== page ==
Group of Prof. Kornath - Faculty for Chemistry and Pharmacy


Superacids and Stars

Acidity is a decisive factor for numerous chemical reactions in biological and technical processes. The highest acidities are reached in superacidic solutions, thus superacids offer a great potential for studies of highly reactive intermediates and applications in technical processes.

Acidity is caused by protons (H+) which are rather strongly bonded to carrier molecules of the solvent, but still display mobility and activity. In aqueous solutions acidity is limited by the carrier cation H3O+. The same holds true for superacids in which the proton is bonded to molecules, which allow higher activity. Superacidity starts in a region around 1012 higher than the strongest acidic aqueous solutions. The number of superacids is rather small and acidity regions of around 1027 stronger than acidic aqueous solutions have been achieved. The general question about the limits of acidity that can be reached in a laboratory is not answered yet. However, the strongest acidic media in the universe are represented by the hydrogen plasma of stars and solar winds, both containing free protons. The theoretical limit of acidity is predicted to be in the region of 1056 stronger than acidic aqueous solutions.[1]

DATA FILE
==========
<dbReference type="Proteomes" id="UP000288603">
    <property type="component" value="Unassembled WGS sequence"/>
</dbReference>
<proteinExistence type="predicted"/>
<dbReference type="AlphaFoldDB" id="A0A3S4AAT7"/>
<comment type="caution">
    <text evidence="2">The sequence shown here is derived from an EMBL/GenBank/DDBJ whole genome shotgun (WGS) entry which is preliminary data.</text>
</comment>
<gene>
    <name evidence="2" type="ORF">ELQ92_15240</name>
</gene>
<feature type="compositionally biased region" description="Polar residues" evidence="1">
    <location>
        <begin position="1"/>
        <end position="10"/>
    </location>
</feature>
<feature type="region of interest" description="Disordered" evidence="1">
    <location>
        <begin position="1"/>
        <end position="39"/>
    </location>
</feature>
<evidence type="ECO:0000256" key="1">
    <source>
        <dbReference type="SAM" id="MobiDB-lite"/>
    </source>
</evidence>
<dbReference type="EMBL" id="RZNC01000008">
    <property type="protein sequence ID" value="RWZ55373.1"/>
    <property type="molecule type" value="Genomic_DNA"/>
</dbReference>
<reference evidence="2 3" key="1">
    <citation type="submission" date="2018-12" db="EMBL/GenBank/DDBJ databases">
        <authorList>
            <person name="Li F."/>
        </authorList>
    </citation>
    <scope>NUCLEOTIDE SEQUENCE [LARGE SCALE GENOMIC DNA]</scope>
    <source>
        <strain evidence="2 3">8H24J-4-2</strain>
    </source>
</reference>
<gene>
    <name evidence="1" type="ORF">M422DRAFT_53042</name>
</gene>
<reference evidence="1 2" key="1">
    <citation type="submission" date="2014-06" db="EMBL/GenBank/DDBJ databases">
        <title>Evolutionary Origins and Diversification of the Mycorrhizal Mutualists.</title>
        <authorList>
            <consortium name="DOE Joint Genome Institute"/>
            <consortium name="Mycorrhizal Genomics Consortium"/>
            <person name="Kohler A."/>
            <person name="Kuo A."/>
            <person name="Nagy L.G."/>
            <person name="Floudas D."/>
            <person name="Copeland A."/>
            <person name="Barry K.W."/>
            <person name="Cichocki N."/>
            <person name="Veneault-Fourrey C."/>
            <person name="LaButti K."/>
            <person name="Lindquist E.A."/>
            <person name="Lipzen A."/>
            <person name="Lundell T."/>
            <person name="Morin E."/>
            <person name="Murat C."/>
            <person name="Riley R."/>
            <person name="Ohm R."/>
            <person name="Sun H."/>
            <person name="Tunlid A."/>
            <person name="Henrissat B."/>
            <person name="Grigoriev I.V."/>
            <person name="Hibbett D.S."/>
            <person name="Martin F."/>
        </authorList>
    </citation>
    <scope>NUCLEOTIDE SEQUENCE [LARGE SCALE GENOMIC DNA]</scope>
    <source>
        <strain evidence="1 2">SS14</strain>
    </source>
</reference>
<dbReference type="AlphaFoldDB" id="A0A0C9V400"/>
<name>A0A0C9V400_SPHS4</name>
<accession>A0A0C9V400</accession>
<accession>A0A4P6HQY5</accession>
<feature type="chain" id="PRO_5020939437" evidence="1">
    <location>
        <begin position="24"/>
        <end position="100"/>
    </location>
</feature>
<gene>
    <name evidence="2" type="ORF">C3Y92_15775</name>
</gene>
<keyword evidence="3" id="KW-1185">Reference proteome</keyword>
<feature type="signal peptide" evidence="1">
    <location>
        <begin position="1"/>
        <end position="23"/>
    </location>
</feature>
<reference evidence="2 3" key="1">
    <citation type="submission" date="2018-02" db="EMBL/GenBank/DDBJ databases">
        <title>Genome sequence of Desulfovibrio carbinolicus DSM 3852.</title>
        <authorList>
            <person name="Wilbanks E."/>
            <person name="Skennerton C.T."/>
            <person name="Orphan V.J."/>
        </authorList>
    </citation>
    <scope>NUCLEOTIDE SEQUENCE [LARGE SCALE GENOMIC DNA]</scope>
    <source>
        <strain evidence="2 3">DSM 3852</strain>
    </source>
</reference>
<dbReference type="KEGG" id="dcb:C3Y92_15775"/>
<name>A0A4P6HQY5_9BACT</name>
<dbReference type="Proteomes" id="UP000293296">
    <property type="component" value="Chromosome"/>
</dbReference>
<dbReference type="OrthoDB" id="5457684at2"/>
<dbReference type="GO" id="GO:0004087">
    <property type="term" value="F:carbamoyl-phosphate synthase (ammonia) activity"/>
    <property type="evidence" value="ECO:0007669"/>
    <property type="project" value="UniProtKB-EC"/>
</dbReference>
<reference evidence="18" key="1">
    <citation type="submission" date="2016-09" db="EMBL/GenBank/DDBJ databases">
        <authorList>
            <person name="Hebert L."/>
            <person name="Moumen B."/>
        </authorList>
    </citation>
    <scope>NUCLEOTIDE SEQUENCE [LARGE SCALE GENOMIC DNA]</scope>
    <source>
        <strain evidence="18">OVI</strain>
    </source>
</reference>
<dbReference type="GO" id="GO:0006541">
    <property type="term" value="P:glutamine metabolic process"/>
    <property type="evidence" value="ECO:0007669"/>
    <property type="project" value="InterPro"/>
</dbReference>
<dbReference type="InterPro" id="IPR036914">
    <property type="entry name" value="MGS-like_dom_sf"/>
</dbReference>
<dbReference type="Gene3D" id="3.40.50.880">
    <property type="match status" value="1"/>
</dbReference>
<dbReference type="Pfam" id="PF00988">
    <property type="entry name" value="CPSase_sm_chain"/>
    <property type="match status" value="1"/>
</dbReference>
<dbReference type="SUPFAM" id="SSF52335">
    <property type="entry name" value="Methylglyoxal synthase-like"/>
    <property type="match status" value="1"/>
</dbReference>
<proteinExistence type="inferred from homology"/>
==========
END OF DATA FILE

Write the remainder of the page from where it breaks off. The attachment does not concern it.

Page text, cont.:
Research Topic

Highly reactive ions, especially protonated intermediates, occurring in chemical reactions, technical processes, as well as in the interstellar space, are the main topic of our research. Our goal is the preparation and isolation of such elusive species using superacids and low-temperature methods.


[1] A. J. Kornath, Nachrichten aus der Chemie, 2008, 56, 1125-1129, and citations therein.